Revealing an Internal Stabilization Deficiency in the DNA Polymerase beta K289M Cancer Variant through the Combined Use of Chemical Biology and X-ray Crystallography.Batra, V.K., Alnajjar, K.S., Sweasy, J.B., McKenna, C.E., Goodman, M.F., Wilson, S.H.
(2020) Biochemistry 59: 955-963
- PubMed: 31999437
- DOI: 10.1021/acs.biochem.9b01072
- Primary Citation of Related Structures:
6NL0, 6NKR, 6NKT, 6NKS, 6NKV, 6NKU, 6NKX, 6NKW, 6NKZ, 6NKY
- PubMed Abstract:
The human DNA polymerase (pol) β cancer variant K289M has altered polymerase activity in vitro , and the structure of wild-type pol β reveals that the K289 side chain contributes to a network of stabilizing interactions in a C-terminal region ...
The human DNA polymerase (pol) β cancer variant K289M has altered polymerase activity in vitro , and the structure of wild-type pol β reveals that the K289 side chain contributes to a network of stabilizing interactions in a C-terminal region of the enzyme distal to the active site. Here, we probed the capacity of the K289M variant to tolerate strain introduced within the C-terminal region and active site. Strain was imposed by making use of a dGTP analogue containing a CF 2 group substitution for the β-γ bridging oxygen atom. The ternary complex structure of the K289M variant displays an alteration in the C-terminal region, whereas the structure of wild-type pol β is not altered in the presence of the dGTP CF 2 analogue. The alteration in the K289M variant impacts the active site, because the enzyme in the ternary complex fails to adopt the normal open to closed conformational change and assembly of the catalytically competent active site. These results reveal the importance of the K289-mediated stabilizing network in the C-terminal region of pol β and suggest an explanation for why the K289M cancer variant is deficient in polymerase activity even though the position 289 side chain is distal to the active site.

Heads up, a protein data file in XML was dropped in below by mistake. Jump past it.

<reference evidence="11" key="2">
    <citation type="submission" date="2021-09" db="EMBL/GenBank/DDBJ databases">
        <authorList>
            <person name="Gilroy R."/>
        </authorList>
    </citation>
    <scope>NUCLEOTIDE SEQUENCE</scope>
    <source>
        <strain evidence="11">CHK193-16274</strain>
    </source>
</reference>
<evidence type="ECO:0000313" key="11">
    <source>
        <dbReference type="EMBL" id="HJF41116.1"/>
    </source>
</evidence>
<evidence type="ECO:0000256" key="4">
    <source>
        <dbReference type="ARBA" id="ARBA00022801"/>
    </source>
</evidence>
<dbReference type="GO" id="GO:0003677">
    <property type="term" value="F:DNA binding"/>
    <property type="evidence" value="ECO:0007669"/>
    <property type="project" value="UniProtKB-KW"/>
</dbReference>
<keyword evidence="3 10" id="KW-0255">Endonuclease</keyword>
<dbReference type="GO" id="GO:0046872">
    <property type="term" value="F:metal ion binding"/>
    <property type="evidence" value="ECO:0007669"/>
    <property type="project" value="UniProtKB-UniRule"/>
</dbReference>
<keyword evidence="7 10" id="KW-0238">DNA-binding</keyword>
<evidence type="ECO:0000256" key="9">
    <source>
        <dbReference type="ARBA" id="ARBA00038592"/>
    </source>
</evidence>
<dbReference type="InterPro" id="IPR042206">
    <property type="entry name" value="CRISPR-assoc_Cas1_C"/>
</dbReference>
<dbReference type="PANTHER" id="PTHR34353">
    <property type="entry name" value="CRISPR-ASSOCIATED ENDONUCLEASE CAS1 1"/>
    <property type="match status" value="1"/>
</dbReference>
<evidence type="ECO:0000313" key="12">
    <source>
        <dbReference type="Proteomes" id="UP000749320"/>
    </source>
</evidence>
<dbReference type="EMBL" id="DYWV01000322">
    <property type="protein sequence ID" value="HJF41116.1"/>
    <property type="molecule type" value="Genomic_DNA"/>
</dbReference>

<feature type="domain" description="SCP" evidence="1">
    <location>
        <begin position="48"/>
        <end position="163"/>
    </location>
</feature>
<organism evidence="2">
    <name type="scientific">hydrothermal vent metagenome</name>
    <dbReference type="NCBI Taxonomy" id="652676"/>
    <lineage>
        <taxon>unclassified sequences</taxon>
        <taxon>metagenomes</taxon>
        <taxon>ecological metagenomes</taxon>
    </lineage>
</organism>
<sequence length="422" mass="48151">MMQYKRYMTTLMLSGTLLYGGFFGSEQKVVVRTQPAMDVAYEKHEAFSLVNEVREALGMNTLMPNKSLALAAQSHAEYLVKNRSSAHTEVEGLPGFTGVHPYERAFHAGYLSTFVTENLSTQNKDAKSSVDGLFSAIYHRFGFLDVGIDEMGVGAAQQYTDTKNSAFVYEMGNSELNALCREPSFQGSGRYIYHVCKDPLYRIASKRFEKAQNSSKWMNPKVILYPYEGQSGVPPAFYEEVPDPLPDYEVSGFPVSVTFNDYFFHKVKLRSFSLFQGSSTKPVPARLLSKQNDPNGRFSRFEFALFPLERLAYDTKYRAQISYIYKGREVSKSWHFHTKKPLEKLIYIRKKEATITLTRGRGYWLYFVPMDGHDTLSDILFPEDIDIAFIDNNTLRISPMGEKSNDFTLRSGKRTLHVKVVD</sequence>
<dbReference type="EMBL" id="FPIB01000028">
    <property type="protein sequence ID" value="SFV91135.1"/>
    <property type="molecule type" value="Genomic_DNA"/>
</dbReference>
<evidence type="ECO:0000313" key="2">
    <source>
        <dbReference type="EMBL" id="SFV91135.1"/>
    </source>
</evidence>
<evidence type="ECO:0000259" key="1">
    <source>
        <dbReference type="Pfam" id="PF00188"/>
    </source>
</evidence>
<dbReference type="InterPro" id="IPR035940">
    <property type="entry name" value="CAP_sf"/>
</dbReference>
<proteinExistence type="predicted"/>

Genome Integrity and Structural Biology Laboratory, National Institute of Environmental Health Sciences, National Institutes of Health, 111 T. W. Alexander Drive, Research Triangle Park, North Carolina 27709, United States.